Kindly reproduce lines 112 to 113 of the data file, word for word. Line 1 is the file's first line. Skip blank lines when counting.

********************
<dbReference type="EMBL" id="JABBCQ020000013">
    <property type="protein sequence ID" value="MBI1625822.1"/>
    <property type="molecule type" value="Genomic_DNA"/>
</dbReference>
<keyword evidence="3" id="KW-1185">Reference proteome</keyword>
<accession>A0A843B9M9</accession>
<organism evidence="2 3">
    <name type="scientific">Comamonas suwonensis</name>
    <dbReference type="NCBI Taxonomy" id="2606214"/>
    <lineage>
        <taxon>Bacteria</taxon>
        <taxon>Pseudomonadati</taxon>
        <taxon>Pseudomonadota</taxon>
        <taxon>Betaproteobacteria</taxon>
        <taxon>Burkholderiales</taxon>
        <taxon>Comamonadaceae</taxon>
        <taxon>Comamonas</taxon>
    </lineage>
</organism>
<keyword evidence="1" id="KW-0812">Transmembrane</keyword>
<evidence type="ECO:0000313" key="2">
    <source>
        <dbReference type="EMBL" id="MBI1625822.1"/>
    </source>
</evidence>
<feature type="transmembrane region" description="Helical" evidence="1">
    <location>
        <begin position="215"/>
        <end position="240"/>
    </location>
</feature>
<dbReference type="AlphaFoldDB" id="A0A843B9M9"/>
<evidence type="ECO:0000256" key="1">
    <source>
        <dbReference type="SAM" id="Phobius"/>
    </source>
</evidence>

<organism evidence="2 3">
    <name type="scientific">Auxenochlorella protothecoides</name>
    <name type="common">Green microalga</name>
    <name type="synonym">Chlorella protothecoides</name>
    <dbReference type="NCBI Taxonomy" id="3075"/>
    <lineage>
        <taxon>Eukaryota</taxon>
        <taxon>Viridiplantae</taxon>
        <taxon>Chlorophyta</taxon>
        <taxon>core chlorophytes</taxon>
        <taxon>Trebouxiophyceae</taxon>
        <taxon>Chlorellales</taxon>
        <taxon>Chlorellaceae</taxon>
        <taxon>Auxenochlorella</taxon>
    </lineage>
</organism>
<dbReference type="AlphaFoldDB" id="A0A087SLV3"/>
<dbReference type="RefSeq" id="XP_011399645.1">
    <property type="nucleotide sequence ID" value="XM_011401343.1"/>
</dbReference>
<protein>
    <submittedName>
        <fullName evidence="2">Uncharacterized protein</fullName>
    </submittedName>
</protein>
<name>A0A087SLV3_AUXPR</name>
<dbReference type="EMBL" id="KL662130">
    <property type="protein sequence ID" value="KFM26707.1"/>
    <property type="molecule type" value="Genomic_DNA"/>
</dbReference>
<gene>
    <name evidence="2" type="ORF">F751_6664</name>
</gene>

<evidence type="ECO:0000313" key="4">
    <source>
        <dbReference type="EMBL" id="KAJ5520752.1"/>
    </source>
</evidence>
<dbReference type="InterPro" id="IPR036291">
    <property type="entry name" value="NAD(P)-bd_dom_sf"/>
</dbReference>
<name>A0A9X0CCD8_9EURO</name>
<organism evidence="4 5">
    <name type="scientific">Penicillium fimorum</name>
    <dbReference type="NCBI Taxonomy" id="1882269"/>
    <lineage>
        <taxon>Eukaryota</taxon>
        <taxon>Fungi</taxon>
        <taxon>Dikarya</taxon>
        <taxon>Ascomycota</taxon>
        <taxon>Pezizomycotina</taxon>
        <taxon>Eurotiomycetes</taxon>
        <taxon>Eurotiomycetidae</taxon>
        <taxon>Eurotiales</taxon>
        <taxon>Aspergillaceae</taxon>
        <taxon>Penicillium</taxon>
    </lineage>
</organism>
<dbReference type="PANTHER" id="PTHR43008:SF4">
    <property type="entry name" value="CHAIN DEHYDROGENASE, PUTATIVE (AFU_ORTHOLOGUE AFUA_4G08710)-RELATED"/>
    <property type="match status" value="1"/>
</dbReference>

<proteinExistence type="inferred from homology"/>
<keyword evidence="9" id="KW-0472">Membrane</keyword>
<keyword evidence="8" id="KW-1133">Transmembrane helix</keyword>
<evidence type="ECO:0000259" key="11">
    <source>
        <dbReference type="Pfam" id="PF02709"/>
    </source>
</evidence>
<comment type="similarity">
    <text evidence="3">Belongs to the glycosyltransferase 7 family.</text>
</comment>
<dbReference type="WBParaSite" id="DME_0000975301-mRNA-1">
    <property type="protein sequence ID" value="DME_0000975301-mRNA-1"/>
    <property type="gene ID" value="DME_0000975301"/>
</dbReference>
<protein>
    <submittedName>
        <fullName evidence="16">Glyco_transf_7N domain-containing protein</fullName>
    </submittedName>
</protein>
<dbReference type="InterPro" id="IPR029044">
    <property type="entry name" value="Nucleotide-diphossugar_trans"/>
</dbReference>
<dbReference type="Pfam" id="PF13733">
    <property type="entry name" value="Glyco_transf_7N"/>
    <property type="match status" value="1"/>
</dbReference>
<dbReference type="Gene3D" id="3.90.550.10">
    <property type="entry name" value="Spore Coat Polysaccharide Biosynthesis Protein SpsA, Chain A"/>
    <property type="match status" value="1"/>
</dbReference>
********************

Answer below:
    <property type="protein sequence ID" value="DME_0000975301-mRNA-1"/>
    <property type="gene ID" value="DME_0000975301"/>